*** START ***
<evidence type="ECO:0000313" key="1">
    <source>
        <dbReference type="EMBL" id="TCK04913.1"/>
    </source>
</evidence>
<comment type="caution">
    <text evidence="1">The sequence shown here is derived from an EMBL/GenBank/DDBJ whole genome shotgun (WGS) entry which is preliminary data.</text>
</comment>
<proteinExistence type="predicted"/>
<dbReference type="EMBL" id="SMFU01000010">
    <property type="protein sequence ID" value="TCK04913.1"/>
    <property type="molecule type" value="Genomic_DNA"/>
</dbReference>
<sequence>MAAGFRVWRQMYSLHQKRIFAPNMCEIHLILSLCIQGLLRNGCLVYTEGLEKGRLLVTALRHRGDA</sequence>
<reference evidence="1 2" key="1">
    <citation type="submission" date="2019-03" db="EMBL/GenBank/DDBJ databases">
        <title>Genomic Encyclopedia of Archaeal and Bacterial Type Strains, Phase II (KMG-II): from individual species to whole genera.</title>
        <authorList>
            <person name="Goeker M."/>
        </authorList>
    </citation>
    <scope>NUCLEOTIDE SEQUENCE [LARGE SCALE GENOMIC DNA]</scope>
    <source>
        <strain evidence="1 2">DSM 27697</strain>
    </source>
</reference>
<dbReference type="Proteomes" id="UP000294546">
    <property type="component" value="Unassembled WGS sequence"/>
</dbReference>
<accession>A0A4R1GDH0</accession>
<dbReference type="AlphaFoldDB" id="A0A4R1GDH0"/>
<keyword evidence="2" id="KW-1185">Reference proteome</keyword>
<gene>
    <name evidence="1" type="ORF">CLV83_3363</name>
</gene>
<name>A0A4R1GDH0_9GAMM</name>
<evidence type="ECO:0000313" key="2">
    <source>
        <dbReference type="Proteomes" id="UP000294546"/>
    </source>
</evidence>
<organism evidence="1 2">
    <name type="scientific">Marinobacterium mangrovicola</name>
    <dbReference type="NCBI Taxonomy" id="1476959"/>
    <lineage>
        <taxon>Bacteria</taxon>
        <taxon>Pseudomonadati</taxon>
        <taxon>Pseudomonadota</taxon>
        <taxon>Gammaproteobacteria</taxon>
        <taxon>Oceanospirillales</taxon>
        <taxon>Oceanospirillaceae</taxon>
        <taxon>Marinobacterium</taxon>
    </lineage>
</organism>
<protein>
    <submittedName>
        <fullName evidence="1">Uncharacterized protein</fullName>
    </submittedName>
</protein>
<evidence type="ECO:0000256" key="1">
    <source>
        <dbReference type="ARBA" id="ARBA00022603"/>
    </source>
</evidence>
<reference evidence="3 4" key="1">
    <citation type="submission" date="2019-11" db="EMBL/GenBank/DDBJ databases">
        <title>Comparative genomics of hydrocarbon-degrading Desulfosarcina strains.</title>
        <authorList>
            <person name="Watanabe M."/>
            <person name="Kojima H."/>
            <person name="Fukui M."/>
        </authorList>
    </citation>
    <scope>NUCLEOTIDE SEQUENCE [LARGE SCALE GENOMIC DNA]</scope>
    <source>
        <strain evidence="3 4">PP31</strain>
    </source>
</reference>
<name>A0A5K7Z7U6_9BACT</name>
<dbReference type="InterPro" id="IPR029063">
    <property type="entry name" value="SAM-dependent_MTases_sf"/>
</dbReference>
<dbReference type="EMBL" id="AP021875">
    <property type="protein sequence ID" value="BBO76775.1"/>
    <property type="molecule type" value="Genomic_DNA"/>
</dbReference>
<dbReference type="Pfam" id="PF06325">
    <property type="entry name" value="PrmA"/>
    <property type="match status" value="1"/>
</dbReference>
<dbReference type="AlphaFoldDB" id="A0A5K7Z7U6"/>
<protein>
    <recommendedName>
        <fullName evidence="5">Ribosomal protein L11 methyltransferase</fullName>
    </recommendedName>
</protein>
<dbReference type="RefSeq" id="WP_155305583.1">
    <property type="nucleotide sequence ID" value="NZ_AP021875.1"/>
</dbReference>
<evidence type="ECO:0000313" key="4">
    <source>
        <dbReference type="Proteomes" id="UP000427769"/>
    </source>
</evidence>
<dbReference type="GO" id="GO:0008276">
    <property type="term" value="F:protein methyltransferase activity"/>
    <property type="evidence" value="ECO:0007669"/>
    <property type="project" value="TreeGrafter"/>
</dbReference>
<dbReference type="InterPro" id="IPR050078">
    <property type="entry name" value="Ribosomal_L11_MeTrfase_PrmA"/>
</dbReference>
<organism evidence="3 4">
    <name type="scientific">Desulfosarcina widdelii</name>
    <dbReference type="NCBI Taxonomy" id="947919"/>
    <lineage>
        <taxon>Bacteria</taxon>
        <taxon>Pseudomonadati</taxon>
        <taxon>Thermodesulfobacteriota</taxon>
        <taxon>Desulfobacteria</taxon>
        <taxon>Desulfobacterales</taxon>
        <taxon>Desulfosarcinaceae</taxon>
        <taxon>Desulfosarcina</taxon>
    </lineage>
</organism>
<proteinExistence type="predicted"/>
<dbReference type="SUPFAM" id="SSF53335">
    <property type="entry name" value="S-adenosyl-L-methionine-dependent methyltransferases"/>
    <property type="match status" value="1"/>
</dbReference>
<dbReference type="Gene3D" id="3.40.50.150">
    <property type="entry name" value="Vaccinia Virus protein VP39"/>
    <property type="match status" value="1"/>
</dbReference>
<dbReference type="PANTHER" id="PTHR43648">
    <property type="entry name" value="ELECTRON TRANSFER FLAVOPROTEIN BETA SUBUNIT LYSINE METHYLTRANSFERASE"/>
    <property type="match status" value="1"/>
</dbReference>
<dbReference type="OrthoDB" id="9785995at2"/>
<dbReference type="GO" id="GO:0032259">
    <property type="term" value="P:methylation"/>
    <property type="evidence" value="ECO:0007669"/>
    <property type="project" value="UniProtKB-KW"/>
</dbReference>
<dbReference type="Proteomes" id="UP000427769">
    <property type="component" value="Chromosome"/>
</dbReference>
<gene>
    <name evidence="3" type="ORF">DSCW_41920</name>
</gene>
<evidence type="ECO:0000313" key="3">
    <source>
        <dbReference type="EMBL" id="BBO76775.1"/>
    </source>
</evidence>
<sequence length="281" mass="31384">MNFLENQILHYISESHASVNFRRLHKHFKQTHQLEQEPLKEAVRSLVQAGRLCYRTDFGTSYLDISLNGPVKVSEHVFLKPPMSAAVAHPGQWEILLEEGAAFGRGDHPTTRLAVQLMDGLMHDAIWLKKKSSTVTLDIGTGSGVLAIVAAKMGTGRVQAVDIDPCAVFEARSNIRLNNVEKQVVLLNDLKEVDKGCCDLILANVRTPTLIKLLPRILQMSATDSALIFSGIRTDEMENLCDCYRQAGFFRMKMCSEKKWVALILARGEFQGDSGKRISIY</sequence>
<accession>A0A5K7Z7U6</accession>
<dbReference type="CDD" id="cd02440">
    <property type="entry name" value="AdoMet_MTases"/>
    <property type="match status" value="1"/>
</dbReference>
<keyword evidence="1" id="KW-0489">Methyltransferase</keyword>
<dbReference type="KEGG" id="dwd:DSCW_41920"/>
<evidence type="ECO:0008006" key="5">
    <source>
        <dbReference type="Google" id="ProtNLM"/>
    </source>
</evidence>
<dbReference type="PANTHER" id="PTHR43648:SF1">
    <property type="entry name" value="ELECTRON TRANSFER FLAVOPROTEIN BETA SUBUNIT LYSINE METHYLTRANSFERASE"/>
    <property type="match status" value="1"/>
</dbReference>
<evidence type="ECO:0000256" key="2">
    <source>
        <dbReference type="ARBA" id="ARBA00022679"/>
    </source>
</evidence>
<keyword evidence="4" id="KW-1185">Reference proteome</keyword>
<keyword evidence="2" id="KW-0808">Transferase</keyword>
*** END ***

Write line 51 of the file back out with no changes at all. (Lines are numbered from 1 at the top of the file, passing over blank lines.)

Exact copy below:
        <taxon>Oceanospirillaceae</taxon>